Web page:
By 7 January 2020 | Categories: Thought Leadership



By Gerhard Hartman, Vice President: Medium Business, Sage Africa & Middle East

Thanks to automated software, we have a wealth of real-time business data right at our fingertips. The result is that it’s all too easy for a medium business or scale-up to become too obsessed with the wrong metrics, and often at the expense of measuring and managing the things that really matter.

For a starting point, traditional key performance indicators (KPIs) are sometimes narrow in their focus. They might not catch the real issues that are affecting business performance, may focus only on one dimension, or might not be useful for making predictions about the future.

For example, many marketing departments place a heavy emphasis on net promoter score (NPS). This can be an invaluable metric, but could there be other metrics that are just as important, such as predictive data about customer churn?  Or if a sales KPI is down, can the business look at the problem from fulfilment perspective, or a customer service perspective to understand where the issue originated?

KPIs can be demotivating, too.

Let’s say sales has a KPI for a particular product line. A competitor drops the price of their similar product. As quickly as the sales team responds, their top-line will be affected. When the negative data is fed back to the sales team, they’re hardly going to feel encouraged.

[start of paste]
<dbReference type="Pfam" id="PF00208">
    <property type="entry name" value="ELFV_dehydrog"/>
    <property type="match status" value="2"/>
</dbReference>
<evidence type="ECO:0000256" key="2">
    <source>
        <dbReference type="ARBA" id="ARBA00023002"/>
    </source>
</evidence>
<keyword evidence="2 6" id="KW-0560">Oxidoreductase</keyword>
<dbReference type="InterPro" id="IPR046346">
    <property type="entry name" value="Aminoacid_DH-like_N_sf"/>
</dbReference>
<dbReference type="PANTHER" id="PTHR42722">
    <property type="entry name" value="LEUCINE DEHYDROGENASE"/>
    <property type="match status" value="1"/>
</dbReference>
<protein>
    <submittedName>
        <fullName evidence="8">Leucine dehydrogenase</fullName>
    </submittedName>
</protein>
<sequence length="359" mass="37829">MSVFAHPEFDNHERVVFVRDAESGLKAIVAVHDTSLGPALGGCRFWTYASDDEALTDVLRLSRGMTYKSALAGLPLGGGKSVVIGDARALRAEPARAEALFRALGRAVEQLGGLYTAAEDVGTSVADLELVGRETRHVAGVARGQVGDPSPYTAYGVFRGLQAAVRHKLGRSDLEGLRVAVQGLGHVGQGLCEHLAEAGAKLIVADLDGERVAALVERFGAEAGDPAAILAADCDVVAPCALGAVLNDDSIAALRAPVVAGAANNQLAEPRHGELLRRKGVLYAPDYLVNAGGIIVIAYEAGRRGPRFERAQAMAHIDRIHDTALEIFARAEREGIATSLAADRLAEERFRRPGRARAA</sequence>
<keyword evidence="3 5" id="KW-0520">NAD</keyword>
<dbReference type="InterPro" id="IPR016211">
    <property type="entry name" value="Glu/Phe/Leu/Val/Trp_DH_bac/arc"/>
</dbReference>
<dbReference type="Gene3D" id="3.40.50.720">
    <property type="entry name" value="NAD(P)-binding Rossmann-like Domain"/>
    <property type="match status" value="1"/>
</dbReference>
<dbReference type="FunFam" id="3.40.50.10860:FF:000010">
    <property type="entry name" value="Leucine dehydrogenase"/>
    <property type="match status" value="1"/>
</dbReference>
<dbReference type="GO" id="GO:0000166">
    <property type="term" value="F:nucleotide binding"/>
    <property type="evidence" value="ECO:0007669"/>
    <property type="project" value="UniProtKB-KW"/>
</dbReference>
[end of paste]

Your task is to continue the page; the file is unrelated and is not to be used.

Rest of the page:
Making KPIs work for you

To get the most from KPIs, companies should shift from a measurement culture to a growth culture – looking beyond metrics for their own sake towards how they can help the company’s people to do better.  This starts with focusing on the growth of employees and the real needs of the customer rather than on the KPIs on a dashboard.

With this in mind, you can start to gather the right data and use the correct benchmarks for your business goals. Rather than drowning yourself in data points, you will make good, fast decisions based on actionable information. The key is to avoid analysis-paralysis and to align your metrics behind your strategy – rather than doing it the other way around.

Another success factor is responding to information in real-time. Many businesses continue to act on historical reports about what happened days, weeks, or even months ago. Instead of responding to today’s trends, they are reacting to old events. The fresher the insights, the better the potential for making the right decisions.

It’s also important to break down organisational siloes. Different departments may run systems that have different approaches to data and KPIs. Such data might not catch issues that are affecting business performance, may focus only on one dimension, or might not be useful for forecasting.

Run a smarter, faster, more connected business

Evolving the finance function to be able to gather and benefit from real-time insights starts with putting the right technology and processes in place.

An integrated business solution can provide specialised, accurate reporting based on a holistic view of the business. This enables decision-makers to identify trends and opportunities and to track, analyse and manage customer and supplier interactions for fast and effective decision-making.



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